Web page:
Trying to create a home server. 5 tb

By LinkedKube
Jul 10, 2009
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  1. I recently setup a network at home for 7 computers between me and my brothers. I've been given the task to setup a server. My questions are?

    Would it be easier/better to just setup an old pc to be accessible by the whole network to hold files, or do something different?

    I've been reading about NAS setups. Are they worth the money being as though this is just for simple mp3 and various movie format storage.

    Comparing redundancy and speed, which one is better for a pc, raid 1+0 or raid 5?

    Thx for the help
  2. Rick

    Rick TechSpot Staff Posts: 6,304   +52 Staff Member

    While I recommend RAID for redundancy reasons, performance is less of a concern since your typical 100Mbps network doesn't really saturate disk throughput. If you have a 1Gbps network and a decent file server, then it might be more of a concern.

    NAS is an elegant, simplified solution. But if you have a computer laying around, you can easily turn it into an inexpensive file server that will honestly be *better* than any NAS you'll purchase in terms of speed and options. For 5TB of data though, you'll be looking at a HUGE and expensive NAS (or two of them) if you want to keep a backup.

    RAID 10 would be superior to RAID 5 in that is more dependable to use as an actual "backup", but know that RAID is intended for redundancy only, not for backups. Of course, we all know it isn't realistic for most people to buy 3 x 1.5TB drives for storage, 3 x 1.5TB drives for redundancy and another 3 x 1.5TB drives for a backup. :) It really comes down to how important your data is to you.

    * Below, I use 1.5TB drives as an example. You can also use 2TB drives.

    RAID 0 + 0:
    What will be practical for most people is RAID 0 + 0. It has good performance and can be recovered from any software or hardware failure (on a single array)
    • Data array: 1.5TB + 1.5TB + 1.5TB
    • Backup array: 1.5TB + 1.5TB + 1.5TB
    • 6 Disks, total. 7 is recommended if your going to fill your first array up to the brim so you can keep incremental backups or for file version.
    You'll have two RAID 0 arrays. One will be for your data and the other will be for a software-based backup. This ensures you can recover from any drive failures in a single array. The drawbacks are the number of disks required and the potential complexity of having a periodic software backup.

    RAID 5
    If you want the lowest possible cost, good performance and the ability to recover from a single drive failure, then RAID 5 is a good choice.
    • Redundant data array: 1.5TB + 1.5TB + 1.5TB + 1.5TB
    • 4 disks total
    The drawbacks are there is no backup, so if any software problems occur (file system corruption), you're out of luck. Also, not every controller can do RAID 5, although you can achieve this through software means as well.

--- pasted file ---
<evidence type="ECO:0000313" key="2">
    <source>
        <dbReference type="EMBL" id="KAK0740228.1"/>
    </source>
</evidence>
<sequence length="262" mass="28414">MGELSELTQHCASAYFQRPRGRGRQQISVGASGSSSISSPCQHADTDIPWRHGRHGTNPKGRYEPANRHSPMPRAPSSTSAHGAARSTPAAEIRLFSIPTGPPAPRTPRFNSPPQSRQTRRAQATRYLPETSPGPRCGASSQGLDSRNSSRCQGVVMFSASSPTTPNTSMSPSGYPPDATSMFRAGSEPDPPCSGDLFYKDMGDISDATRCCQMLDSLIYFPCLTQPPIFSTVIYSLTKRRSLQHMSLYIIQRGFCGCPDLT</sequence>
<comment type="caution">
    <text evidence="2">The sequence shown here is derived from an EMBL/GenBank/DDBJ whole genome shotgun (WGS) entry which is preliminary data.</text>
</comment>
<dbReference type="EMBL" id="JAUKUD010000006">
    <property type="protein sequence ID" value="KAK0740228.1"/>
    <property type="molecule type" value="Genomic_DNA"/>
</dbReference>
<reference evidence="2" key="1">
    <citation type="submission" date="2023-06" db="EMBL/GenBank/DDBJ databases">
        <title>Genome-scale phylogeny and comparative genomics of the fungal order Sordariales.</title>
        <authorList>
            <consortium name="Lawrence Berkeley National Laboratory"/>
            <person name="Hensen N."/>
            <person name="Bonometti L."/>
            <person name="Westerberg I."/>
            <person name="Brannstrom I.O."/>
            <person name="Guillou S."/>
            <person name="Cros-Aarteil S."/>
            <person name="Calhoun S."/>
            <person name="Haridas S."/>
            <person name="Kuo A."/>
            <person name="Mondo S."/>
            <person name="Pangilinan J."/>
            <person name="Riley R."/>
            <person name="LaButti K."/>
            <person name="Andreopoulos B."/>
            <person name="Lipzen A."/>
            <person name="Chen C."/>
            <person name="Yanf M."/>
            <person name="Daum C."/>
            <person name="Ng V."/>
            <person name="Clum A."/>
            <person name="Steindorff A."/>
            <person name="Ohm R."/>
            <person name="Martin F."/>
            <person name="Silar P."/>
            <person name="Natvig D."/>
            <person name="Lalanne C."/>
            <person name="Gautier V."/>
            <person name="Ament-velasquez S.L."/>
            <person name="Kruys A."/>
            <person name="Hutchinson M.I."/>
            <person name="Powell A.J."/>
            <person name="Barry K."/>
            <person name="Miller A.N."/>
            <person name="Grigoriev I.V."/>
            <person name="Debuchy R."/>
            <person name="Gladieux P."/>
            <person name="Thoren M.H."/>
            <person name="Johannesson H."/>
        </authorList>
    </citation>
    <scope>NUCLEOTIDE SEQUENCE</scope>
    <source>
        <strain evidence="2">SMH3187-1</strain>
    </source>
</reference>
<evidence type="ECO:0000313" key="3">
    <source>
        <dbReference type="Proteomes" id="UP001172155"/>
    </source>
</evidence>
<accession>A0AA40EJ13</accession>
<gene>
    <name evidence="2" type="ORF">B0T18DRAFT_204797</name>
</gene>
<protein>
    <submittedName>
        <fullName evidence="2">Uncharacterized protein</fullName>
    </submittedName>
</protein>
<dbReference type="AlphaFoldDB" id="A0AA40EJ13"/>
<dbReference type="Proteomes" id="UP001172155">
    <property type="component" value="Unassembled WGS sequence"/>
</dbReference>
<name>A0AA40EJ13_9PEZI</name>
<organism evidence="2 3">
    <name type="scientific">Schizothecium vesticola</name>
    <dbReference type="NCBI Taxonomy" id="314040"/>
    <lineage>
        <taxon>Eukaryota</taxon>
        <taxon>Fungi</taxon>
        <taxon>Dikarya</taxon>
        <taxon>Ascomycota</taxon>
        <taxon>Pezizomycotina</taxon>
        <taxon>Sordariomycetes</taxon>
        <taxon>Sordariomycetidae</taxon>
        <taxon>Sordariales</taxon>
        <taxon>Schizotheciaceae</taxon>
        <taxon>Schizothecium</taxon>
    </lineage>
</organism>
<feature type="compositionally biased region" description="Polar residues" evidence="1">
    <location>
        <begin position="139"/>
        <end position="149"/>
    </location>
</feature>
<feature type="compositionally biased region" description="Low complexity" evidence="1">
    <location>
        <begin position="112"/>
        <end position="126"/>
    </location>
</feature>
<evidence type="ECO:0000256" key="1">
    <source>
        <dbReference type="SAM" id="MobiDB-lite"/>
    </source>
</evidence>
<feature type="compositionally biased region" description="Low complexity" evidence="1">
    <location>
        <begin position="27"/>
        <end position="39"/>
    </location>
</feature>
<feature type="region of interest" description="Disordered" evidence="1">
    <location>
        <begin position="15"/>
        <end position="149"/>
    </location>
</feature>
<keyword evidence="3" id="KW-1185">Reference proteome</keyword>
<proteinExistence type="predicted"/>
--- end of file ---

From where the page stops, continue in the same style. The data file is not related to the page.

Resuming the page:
RAID 10:
    If you want good performance and the ability to recover from most single drive failures on a single array, then RAID 10 is going to be a good choice.
    • Data array: 1.5TB + 1.5TB + 1.5TB
    • Mirror array: 1.5TB + 1.5TB + 1.5TB
    • 6 disks total
    The drawbacks are cost and the number of drives you may need. This also does not have a *real* backup, but it should keep a copy of your data.

    RAID 5 + 0
    If you want good performance, the ability to recover from any drive failures on a single array and a way to keep real backups, then this is a good choice.
    • Data array: 1.5TB + 1.5TB + 1.5TB + 1.5TB
    • Backup array: 1.5TB + 1.5TB + 1.5TB
    • 7 disks total, an eight might be recommended if you are going to keep your first array really full and would like to keep incremental/versioned backups
    The drawbacks are the cost, number of disks involved and limited RAID 5 controller availability.
  3. LinkedKube

    LinkedKube TechSpot Project Baby Topic Starter Posts: 4,262   +41

    Thanks rick, your response was very clear and helpful.
  4. jobeard

    jobeard TS Ambassador Posts: 13,275   +280

    Raid w/o a backup plan is asking for a disaster -- even RAID1 needs backups!

    How did you arrive at the 5tb sizing? There are large webservers that don't use that much storage!
  5. LinkedKube

    LinkedKube TechSpot Project Baby Topic Starter Posts: 4,262   +41

    Well Jobeard, between the 5 pc's and 4 laptops in this house, 4 of us being in college, and doing the bulk of our homework and movie watching on our pc's it seems like a good choice, We also share notes and spreadsheets, so to make it easier we would like to put up a network to share information and put our movie collections together. After getting ahold of my brothers between us we have about 3Tb's of movies, files, mp3s, and pictures, not to mention we all play pc games.
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